Intel's next big Moore's Law advance will be a 7-nm pilot plant it is establishing this year to explore the upcoming manufacturing process.
The chipmaker announced it was establishing the pilot plant during an earnings call on Thursday.
For decades, Moore's Law has been the guiding light for Intel to make teenier, faster, and more power-efficient chips. The effort has helped PC makers continuously shrink laptops and mobile devices while adding longer battery life.
Intel is trying to hang onto the long-standing observation as a way to push its chip technology forward. However, some experts argue Moore's Law is expiring as it becomes physically impossible to cram more features on smaller chips.
The pilot plant will test and iron out kinks in manufacturing 7-nm chips. Intel hasn't said when it'll start shipping 7-nm chips in volume, but it won't be in the next two to three years.
"The pilot line is about figuring out how to make billions of chips," said Dean McCarron, principal analyst at Mercury Research.
The pilot plant has limited production, but it sets the stage for Intel to invest billions in larger factories to make smaller 7-nm chips.
"Once they have the process locked down, it's replicated in the other plants," McCarron said.
Intel's latest chips, based on Kaby Lake, are made using the 14-nanometer process, and the company is now moving to 10-nm with its upcoming Cannonlake chip, which was shown in a PC at CES earlier this month. The 7-nm chips will come after the 10-nm process.
Cannonlake chips will ship in small volumes by year-end, and their availability will expand next year, Intel CEO Brian Krzanich said during the earnings call.
Moore's Law has also helped Intel roll out new chips on a yearly basis like clockwork. Intel first interpreted Moore's Law as a way to double the number of transistors in chips every 18 to 24 months, which doubles performance.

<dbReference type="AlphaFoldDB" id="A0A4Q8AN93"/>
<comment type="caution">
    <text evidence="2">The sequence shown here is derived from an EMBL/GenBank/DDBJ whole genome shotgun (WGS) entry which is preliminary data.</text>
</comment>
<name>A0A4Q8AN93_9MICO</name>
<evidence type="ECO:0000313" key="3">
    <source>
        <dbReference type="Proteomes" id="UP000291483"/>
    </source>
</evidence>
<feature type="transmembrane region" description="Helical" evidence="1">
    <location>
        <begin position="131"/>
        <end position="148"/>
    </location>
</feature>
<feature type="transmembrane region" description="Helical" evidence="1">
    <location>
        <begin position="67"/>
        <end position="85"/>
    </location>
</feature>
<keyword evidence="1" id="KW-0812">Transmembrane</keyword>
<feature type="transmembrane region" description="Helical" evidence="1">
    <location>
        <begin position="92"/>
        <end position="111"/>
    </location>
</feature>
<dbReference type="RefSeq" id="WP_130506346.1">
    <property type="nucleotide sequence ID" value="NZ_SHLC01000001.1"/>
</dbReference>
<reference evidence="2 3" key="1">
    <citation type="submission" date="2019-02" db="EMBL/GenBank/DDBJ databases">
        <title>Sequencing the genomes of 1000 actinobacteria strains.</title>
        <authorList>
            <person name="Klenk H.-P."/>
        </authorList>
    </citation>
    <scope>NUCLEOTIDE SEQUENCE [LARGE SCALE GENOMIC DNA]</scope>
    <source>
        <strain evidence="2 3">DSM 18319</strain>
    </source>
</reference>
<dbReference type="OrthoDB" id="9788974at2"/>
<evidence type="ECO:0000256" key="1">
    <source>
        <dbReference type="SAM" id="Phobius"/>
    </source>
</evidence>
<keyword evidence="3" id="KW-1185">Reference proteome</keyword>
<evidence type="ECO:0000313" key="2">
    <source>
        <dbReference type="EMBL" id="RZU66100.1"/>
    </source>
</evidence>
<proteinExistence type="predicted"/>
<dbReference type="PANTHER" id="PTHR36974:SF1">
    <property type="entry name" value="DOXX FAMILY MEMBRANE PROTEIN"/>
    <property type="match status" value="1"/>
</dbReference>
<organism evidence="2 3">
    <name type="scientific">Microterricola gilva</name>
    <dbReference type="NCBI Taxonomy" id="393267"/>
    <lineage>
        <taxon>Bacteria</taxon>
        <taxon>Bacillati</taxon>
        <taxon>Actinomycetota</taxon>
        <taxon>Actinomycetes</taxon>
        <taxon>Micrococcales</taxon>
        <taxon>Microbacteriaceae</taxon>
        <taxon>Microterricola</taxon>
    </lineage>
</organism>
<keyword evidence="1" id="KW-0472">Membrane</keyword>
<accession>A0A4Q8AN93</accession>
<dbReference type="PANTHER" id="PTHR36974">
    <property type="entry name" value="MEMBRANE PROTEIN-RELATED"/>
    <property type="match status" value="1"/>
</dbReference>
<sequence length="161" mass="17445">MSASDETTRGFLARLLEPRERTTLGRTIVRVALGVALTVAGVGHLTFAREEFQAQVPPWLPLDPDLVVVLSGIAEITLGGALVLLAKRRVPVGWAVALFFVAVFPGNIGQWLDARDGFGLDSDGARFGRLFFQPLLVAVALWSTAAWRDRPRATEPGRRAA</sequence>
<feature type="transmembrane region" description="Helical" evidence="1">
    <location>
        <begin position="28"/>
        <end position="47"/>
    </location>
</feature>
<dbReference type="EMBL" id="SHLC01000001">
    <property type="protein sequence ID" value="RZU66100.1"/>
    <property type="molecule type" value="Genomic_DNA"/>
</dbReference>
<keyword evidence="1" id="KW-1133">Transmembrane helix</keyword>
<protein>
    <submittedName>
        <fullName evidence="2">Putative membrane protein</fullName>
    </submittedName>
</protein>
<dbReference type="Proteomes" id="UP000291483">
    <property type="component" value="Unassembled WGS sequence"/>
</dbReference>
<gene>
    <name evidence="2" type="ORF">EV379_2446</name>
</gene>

But that interpretation didn't work on the 14-nm process, where it became a challenge to cram more transistors in smaller geometries. Intel dealt with embarrassing product delays and had to move away from its decades-old schedule of advancing the manufacturing process every two years.
Intel also broke away from its history of making two new chip technologies with each manufacturing cycle. It made three new chip technologies -- Broadwell, Skylake, and Kaby Lake -- with the 14-nm process.
The chipmaker now isn't worried about doubling the transistor count with every new chip generation. Instead, Intel is now interpreting Moore's Law more in line with the economics related to cost-per-transistor, which would drop with scaling. That's an important part of Moore's Law.
Intel last year said it was trying to get back to a two-year manufacturing cycle with the 7-nm process, but with smarter chip designs.
The 7-nm process could bring radical design changes to chips, which will be much smaller and power efficient. Intel's planning on using exotic III-V materials like gallium-nitride for faster chips that could bring laptops longer battery life.
Intel is looking at the 7-nm process to alleviate some of the challenges it faces on the 14-nm and 10-nm processors. The company has hinted it would introduce EUV (extreme ultraviolet) tools in the manufacturing process. EUV will help etch finer features on chips, but its implementation has been delayed multiple times.
The pilot factory will help validate all those features, and then allow Intel to order equipment for the new factories, McCarron said.
Competitors like Globalfoundries and Samsung are getting a head-start on the 7-nm process. Globalfoundries has said it will start making 7-nm chips by 2018, and ARM has released tools for the design of 7-nm chips. It's not clear if Globalfoundries will do 7-nm test runs or start making chips in large volumes.
Samsung and Globalfoundries have just started making 10-nm chips like Qualcomm's Snapdragon 835, which will appear in smartphones soon.
Globalfoundries is a close partner with IBM, which produced the first 7-nm chips last year.
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